SEC Says Anheuser-Busch Bribed India

          
     (CN) — The Securities and Exchange Commission charged Anheuser-Busch InBev Wednesday with bribing government officials in India to increase sales in that country, the same day shareholders approved a $100 billion merger with SABMiller.
     Anheuser-Busch InBev, headquartered in Belgium, agreed to pay $6 million to settle the charges against it. Anheuser-Busch was acquired by InBev in 2008.
     An investigation by the Securities and Exchange Commission found the company “used third-party sales promoters to make improper payments to government officials in India to increase the sales and production of Anheuser-Busch InBev products in that country. Despite repeated complaints from employees, Anheuser-Busch InBev had inadequate internal accounting controls to detect and prevent the improper payments, and the company failed to ensure that transactions involving the promoters were recorded properly in its books and records,” according to an agency statement.
     It also entered into a termination agreement that stopped an employee from blowing the whistle on the illegal bribes, the SEC says.
     The same day, shareholders approved a merger with SABMiller valued at $100 billion to create an unparalleled giant in the beer industry. The combined company would own Budweiser, Corona, Hoegaarden, Lefee and Stella Artois.
     To avoid antitrust violations, Anheuser-Busch agreed to sell SABMiller’s 59 percent stake in MillerCoors in the U.S. to Molson Coors Brewing for $12 billion. It will also sell its stakes in the brands Snow, Grolsch, Meantime and Peroni.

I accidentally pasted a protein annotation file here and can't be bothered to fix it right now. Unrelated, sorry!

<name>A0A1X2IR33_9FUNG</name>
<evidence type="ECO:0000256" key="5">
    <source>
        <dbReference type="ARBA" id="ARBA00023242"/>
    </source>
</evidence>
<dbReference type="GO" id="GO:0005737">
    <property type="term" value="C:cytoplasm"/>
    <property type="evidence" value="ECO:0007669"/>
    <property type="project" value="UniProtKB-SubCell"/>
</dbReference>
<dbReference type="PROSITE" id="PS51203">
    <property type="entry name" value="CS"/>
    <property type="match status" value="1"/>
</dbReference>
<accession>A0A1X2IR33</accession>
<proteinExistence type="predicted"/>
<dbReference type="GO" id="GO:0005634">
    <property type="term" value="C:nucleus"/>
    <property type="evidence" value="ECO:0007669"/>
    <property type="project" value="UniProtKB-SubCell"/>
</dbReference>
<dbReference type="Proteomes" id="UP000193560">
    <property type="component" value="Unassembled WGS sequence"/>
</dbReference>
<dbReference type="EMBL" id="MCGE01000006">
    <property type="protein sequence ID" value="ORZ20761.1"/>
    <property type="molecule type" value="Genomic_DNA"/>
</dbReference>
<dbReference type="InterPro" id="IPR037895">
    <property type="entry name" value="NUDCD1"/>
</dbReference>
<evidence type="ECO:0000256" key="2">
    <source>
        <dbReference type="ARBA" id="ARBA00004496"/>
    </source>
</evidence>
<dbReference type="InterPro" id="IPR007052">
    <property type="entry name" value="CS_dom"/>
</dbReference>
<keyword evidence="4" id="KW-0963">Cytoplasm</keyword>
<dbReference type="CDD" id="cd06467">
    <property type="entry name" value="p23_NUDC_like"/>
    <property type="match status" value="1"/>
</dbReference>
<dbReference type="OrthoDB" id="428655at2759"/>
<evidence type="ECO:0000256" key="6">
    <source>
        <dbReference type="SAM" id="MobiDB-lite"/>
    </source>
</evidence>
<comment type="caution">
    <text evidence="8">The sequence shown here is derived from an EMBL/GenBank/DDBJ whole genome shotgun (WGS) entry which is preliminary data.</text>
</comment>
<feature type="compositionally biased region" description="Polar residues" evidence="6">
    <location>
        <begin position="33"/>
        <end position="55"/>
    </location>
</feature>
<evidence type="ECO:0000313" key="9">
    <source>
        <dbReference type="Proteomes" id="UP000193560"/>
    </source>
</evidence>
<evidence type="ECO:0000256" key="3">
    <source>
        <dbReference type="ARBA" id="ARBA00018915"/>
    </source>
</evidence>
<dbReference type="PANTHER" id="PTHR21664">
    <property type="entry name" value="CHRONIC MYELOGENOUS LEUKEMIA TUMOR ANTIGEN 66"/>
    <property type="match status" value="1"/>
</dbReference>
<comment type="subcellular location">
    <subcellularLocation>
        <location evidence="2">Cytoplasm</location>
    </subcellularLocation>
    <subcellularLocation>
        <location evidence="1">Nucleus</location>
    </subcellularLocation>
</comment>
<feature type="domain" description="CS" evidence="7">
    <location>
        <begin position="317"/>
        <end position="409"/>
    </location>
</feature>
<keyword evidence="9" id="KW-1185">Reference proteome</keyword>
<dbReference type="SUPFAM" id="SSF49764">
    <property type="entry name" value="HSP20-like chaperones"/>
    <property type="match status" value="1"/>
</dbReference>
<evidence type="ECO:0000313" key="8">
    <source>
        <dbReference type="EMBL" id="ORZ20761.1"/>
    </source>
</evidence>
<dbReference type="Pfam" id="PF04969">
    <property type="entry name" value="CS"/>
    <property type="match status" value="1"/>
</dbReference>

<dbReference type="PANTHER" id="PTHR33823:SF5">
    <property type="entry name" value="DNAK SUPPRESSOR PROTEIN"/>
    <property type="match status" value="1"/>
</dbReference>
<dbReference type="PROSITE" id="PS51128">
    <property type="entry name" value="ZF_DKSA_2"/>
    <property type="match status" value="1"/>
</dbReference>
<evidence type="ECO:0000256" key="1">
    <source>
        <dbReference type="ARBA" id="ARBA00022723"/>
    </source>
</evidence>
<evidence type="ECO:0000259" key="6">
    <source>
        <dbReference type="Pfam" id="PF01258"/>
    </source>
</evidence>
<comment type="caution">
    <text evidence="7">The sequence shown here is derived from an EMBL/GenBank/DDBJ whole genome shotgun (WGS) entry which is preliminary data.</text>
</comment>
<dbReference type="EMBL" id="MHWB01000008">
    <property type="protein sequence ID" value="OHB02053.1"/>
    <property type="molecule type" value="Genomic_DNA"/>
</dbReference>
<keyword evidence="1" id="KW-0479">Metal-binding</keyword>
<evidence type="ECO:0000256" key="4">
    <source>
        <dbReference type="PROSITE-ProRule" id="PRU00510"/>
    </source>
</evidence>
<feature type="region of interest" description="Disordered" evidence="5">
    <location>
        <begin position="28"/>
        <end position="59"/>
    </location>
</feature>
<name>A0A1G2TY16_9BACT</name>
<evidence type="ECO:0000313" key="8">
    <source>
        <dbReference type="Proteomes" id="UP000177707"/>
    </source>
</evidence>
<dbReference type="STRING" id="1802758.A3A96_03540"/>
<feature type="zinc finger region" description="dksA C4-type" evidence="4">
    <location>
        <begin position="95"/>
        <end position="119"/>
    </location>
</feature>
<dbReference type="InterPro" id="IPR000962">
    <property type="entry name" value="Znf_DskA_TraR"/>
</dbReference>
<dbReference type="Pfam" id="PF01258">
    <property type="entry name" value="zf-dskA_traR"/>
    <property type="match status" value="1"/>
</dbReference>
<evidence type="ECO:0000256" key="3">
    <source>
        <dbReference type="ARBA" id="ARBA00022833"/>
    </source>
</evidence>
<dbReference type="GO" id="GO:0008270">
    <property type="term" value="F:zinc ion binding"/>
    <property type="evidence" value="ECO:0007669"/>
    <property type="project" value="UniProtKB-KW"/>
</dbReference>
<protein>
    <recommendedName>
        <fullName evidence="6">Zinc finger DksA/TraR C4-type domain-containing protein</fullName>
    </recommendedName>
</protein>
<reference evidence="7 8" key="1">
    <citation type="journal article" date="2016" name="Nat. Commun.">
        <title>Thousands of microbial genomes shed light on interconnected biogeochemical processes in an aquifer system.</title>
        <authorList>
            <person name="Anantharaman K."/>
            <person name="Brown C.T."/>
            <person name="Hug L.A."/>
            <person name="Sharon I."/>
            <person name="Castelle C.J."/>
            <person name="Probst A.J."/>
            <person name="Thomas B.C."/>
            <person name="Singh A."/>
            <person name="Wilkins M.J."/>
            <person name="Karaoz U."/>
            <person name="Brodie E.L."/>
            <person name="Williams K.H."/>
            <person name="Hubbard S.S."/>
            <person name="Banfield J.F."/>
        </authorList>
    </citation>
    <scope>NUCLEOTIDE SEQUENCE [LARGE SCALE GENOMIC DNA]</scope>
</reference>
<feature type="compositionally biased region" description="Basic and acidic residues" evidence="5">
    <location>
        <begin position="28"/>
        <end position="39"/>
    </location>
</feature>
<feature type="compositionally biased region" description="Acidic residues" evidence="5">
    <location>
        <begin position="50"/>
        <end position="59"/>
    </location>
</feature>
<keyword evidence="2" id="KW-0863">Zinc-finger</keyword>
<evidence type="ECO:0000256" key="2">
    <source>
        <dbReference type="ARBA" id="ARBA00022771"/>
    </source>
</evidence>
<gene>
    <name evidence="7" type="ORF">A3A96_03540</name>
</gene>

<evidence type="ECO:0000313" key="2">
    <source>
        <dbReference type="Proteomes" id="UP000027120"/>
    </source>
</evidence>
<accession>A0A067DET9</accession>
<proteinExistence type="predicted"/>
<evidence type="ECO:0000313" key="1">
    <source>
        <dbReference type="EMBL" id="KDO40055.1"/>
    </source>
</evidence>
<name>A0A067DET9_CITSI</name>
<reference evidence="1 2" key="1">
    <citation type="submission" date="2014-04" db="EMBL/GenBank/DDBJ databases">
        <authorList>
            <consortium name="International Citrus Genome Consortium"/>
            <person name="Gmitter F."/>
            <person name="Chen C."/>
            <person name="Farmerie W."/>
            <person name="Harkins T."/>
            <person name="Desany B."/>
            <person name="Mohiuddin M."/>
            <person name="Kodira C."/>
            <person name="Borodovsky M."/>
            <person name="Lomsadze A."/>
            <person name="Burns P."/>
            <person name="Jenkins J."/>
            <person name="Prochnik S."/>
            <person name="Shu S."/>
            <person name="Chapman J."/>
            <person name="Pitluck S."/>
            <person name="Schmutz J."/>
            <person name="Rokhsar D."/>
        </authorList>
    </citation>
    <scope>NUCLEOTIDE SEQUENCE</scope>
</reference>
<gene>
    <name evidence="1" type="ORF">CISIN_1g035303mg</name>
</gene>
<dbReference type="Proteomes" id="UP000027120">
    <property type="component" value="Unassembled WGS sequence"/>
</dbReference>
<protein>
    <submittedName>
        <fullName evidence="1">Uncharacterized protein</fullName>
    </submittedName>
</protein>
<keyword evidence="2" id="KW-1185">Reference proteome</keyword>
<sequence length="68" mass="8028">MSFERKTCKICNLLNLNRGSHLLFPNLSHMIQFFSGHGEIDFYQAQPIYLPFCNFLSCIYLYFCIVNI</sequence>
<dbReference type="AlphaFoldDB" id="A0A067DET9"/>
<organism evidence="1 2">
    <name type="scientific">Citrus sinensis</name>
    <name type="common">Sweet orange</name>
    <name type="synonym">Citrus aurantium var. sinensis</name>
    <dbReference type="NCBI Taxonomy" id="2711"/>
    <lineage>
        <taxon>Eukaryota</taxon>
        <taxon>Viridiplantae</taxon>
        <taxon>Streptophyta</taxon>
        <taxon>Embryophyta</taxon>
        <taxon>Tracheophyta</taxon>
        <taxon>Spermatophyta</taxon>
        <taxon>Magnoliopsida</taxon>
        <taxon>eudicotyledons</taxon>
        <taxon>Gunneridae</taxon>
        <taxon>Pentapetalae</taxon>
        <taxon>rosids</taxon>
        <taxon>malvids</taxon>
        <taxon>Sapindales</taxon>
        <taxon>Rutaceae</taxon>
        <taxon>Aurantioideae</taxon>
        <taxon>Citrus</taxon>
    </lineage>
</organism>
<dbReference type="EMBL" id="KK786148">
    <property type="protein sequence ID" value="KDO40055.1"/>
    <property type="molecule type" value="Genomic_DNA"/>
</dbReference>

Anheuser-Busch has been a sponsor of the presidential debates since 1996, and has actively tried to associate its brand with American patriotism. It is currently a sponsor of the 2016 presidential debates.
     The company, which owns the Budweiser brand, renamed its signature beverage “America” for the 2016 election year. Lyrics from the national anthem and “America the Beautiful” decorate the red and white cans, and the U.S.’s official motto “E Pluribus Unum,” Latin for “out of many, one,” replaced the tagline “King of Beers.”
     Presidential candidate Donald Trump claimed responsibility for the company’s name-change decision when the redesigned cans were released earlier this year.
     “They’re so impressed with what our country will become that they decided to do this before the fact,” Trump told Fox News.

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